The American Red Cross First Aid App for smart phones and tablets provides users with expert advice on what to do in case of an emergency. This free app is available on the Apple iTunes or Google Play stores and at redcross.org/mobileapps.

For more information on emergency preparedness, go to redcross.org. Additional water safety tips are located at redcross.org/watersafety.

Posted in NewsComments Off

Safety training for sports activities


OUT-Red-Cross-logoFrom the American Red Cross

Back to school also means back to practice for thousands of student athletes and coaches. The American Red Cross has training and resources available for people to learn how to treat a variety of emergencies and injuries that may occur throughout the sports season.

“School and neighborhood coaches, athletes and spectators should know how to help prevent and respond to common sports injuries such as strains and sprains, fractures, cuts and concussions,” said Kelly Hudson, Regional Communications Officer for the American Red Cross of West Michigan.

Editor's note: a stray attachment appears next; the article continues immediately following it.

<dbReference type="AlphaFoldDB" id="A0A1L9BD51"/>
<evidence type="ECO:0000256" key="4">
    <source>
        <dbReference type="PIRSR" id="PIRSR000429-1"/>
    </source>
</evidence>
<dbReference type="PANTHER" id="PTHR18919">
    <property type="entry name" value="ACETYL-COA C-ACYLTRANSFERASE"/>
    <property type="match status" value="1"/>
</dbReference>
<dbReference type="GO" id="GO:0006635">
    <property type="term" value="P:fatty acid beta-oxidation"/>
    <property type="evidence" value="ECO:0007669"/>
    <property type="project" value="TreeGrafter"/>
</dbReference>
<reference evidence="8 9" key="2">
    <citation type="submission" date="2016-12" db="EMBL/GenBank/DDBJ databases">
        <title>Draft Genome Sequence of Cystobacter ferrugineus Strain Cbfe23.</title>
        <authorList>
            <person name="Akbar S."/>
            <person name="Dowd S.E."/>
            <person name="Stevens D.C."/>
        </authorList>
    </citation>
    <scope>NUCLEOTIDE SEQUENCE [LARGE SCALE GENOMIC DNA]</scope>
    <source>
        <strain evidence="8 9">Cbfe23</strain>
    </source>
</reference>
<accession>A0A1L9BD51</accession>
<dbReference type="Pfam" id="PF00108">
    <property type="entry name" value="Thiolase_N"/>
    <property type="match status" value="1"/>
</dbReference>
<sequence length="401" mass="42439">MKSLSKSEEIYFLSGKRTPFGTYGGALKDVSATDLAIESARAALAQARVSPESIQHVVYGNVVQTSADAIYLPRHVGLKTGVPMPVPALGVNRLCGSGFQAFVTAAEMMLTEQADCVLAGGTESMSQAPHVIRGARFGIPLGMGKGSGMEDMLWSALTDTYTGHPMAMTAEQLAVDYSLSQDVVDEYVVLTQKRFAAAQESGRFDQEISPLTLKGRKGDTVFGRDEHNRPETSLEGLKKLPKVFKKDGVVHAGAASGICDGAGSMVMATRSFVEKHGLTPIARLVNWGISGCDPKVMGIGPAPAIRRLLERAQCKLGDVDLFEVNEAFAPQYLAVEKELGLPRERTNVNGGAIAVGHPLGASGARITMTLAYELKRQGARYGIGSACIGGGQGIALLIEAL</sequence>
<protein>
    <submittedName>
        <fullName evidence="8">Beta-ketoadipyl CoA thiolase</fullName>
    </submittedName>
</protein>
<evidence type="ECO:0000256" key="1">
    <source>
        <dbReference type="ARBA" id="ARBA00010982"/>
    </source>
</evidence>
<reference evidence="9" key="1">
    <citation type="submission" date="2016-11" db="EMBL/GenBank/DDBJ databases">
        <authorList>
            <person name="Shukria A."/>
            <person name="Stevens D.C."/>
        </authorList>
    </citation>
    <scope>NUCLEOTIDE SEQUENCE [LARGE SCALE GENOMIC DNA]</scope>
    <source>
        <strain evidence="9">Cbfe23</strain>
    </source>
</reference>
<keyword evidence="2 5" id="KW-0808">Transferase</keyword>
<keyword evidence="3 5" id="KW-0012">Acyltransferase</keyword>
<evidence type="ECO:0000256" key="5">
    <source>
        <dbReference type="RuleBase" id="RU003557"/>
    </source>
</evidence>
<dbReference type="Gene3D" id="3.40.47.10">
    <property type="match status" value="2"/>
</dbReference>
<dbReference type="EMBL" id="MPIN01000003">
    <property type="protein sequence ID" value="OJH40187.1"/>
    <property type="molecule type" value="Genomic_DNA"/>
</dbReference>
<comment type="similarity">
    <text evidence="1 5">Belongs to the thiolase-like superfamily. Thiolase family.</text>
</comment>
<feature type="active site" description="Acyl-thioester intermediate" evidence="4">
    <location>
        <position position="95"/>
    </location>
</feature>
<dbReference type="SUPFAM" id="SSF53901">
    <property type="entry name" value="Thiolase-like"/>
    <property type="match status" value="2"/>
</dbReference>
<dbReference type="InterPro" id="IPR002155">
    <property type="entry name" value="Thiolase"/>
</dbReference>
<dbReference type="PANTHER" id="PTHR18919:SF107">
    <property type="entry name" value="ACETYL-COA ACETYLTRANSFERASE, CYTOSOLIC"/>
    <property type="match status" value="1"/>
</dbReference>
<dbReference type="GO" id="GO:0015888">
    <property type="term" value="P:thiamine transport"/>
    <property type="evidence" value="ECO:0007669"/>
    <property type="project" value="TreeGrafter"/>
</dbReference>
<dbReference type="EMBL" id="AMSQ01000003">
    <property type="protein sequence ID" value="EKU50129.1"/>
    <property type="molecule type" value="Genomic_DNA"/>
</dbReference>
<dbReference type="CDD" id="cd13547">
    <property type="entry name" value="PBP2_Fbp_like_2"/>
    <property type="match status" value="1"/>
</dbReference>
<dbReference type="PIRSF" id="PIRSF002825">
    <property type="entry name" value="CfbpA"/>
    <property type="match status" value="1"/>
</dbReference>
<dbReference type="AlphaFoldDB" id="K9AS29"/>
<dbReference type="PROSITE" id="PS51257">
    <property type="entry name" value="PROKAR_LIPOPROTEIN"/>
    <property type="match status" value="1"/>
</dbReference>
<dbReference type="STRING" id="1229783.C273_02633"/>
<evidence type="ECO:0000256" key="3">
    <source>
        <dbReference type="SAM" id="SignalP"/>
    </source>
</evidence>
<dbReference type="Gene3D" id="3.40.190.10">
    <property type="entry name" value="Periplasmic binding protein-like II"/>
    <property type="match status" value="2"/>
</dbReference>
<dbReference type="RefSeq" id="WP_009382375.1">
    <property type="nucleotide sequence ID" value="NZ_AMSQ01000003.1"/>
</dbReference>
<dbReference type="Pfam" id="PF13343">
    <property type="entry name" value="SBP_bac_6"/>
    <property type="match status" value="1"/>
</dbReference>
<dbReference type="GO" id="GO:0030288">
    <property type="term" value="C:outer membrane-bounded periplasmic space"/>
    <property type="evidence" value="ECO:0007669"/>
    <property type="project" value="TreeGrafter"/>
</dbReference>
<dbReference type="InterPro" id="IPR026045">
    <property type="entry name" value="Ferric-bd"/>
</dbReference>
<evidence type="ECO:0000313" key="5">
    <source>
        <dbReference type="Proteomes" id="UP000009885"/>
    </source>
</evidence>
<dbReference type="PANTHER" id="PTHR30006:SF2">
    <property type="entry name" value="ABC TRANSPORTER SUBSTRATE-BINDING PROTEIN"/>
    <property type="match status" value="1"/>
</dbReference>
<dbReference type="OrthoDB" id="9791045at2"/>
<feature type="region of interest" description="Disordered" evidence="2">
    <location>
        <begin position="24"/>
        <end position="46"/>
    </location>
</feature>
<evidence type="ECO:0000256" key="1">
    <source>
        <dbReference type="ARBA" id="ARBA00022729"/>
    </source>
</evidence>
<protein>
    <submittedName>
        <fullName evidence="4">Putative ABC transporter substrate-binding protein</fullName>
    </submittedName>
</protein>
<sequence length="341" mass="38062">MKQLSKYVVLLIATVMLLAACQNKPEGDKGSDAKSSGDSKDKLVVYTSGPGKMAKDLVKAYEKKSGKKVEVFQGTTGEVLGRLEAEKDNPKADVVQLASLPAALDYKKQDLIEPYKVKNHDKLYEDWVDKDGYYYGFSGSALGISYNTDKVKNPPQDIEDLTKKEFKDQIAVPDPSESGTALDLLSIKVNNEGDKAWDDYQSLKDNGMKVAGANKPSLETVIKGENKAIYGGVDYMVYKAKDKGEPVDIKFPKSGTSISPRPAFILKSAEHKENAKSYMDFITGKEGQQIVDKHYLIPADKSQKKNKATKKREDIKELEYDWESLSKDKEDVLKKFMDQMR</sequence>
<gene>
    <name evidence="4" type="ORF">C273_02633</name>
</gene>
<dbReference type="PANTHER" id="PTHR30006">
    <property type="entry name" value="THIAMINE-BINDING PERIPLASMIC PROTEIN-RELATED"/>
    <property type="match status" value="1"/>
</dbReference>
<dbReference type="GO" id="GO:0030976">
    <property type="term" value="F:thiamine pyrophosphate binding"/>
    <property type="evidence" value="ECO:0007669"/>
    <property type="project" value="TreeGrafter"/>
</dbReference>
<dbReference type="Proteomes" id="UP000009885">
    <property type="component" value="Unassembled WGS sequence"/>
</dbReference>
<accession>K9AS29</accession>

Safe Kids Worldwide reports that every 25 seconds a child is hurt playing sports and that more than 1 million emergency room visits are made due to sports injuries each year. Sports injuries account for about 20 percent of all injury-related emergency room visits for young people, according to their study.

Red Cross has developed a number of resources for everyone involved in sports and recreational activities:

First Aid, Health and Safety for Coaches is an online program for teens and adults who coach at any age level. Developed with the National Federation of State High School Associations, this course covers first aid skills including breathing emergencies and injuries to muscles, bones and joints. Coaches are encouraged to take a CPR/AED course as well.